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Unit Error in Diaphragm Deflection examples

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To all:

I am not sure if this has been brought to anyone's attention. I was one of 
the volunteers who checked the steel design problem (example 3) in the ICBO 
'97 UBC Design Examples Volume II. I did not catch this problem when I sent 
in my comments but there appears to be an error in the diaphragm deflection 
calculations for the first terms dealing with beam bending. The example fails 
to calculate the units correctly and the deflection calculated for 
5vL^3/(8EAb) should be multiplied by 12 to convert the answer to inches.
The same problem exists in the example by Bill Nelson and Doug Thompson in 
the seminar notes from the February 21, 1998 "97 UBC Wood Provisions". Again 
the first term in the formula represents feet rather than inches.

I would appreciate it if the appropriate people were notified of this problem 
so that it may be corrected in the code.

There also appears to be some confusion in the third portion of the equation 
that deals with nail slippage and bending. In this case, the answer shown is 
probably correct, but can not be verified as the 0.188 term has no units 
applied to it. Can someone please verify publically for the seaint 
listservice if the 0.188 constant is a conversion factor and how it was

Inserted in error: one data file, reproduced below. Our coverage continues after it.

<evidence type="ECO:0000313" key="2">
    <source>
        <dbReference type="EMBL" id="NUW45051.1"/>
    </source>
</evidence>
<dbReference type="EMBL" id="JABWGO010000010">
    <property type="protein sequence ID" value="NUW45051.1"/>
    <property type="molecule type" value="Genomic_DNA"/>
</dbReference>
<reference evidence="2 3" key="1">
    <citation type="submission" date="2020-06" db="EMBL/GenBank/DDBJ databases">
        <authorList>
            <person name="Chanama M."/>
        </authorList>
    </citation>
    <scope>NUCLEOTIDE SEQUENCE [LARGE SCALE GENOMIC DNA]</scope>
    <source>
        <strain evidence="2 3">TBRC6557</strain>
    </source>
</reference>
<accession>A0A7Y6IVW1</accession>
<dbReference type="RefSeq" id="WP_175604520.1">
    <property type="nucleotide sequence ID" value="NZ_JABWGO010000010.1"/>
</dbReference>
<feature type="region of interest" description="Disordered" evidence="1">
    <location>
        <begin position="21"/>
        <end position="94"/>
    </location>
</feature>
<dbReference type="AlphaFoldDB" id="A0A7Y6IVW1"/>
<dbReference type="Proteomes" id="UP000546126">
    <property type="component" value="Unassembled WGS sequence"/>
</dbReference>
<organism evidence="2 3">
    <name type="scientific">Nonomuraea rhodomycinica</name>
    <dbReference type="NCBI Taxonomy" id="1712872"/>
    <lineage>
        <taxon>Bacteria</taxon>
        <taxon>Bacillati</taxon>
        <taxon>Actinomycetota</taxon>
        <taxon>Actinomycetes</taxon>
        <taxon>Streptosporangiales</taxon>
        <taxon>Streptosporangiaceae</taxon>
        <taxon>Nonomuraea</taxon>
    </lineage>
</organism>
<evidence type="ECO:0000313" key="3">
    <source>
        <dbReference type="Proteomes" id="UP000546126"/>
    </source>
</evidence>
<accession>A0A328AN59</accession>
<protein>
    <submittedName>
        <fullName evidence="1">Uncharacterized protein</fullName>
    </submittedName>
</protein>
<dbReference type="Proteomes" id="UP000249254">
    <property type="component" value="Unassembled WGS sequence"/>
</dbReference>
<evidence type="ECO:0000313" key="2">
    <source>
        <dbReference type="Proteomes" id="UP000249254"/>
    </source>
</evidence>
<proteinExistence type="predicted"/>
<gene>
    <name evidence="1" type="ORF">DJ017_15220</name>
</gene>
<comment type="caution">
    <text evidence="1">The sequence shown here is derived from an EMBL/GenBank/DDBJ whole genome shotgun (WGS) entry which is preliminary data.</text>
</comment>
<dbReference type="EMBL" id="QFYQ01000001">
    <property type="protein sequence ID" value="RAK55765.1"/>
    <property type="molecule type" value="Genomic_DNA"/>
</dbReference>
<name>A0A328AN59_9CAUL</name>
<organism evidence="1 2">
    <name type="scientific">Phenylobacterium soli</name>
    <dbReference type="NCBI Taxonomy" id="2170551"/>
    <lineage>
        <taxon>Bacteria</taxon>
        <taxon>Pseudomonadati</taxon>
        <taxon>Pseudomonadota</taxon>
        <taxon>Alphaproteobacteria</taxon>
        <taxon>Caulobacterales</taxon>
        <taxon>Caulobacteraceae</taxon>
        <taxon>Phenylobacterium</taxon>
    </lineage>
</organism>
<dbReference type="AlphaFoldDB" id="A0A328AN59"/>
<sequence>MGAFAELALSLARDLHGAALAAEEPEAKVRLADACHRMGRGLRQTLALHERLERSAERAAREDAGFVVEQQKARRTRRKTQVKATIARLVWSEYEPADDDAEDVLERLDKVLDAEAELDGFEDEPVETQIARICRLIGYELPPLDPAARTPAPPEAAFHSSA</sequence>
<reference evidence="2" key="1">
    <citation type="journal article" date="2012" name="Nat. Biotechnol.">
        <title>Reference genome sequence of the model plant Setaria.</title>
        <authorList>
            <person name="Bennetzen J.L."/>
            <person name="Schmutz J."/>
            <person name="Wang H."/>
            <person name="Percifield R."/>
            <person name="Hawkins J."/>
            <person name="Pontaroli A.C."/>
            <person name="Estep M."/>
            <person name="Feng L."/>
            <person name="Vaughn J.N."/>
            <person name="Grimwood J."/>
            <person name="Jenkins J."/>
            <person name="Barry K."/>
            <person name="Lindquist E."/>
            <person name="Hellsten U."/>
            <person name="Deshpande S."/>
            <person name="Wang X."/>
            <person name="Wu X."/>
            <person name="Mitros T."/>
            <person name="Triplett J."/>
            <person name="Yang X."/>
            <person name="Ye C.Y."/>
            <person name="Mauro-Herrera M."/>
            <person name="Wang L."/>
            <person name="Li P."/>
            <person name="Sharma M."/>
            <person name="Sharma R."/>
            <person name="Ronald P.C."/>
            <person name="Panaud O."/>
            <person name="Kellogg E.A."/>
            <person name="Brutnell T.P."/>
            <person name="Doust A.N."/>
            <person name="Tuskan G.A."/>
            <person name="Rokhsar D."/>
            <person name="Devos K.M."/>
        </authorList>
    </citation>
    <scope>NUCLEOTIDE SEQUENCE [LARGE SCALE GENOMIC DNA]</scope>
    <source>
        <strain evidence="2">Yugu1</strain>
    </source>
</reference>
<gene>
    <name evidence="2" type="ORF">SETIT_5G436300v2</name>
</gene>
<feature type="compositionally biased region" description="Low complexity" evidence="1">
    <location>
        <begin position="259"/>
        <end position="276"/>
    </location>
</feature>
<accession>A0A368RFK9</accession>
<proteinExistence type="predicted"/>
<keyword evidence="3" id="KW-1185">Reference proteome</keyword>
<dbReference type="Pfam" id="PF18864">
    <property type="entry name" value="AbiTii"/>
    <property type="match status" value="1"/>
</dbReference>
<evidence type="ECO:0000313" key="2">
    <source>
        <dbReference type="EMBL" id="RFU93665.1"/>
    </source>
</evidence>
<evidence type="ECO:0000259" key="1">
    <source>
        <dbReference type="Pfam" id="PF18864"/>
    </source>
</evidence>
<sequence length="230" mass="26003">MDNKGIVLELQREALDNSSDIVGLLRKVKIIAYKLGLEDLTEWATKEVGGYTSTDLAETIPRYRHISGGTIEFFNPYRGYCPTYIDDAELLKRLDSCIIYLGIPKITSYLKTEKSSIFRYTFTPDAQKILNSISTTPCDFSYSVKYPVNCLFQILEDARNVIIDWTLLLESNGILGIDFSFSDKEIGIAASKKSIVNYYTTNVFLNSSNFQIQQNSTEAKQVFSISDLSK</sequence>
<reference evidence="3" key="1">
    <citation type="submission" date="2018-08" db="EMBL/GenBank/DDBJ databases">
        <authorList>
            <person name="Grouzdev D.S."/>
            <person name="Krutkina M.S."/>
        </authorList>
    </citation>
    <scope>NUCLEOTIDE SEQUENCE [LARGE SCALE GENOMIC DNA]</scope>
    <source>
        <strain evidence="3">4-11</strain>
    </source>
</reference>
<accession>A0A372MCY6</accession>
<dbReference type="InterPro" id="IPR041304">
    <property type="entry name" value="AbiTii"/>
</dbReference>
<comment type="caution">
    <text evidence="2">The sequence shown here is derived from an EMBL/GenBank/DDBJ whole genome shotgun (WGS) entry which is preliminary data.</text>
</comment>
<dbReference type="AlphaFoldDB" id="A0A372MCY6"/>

derived. Otherwise, it appears that the units do not balance in this portion 
of the equation.

Many of us are struggling to work with these formulas in order to complete 
work within our offices. I am trying to convert the methodology to a 
spreadsheet format and will offer this free to any engineer who wants it. I 
only request that when design examples are provided that they include the 
proper units so that the results can be verified. I found the error in the 
first term by using MathCad which automatically converts units. Programs such 
as this assume that the constants in the equation are unitless. If any of 
these constants are conversions, we must know this so that we can create our 
design tools appropriately. 

There are other inconsistencies in the only examples provided to practicing 
engineers. It is important that these issues be addressed by SEA or ICBO as 
soon as possible so as to protect the engineering community. The last thing 
we need is increased liability due to the code that we are expected to learn.

Respectfully,
Dennis S. Wish PE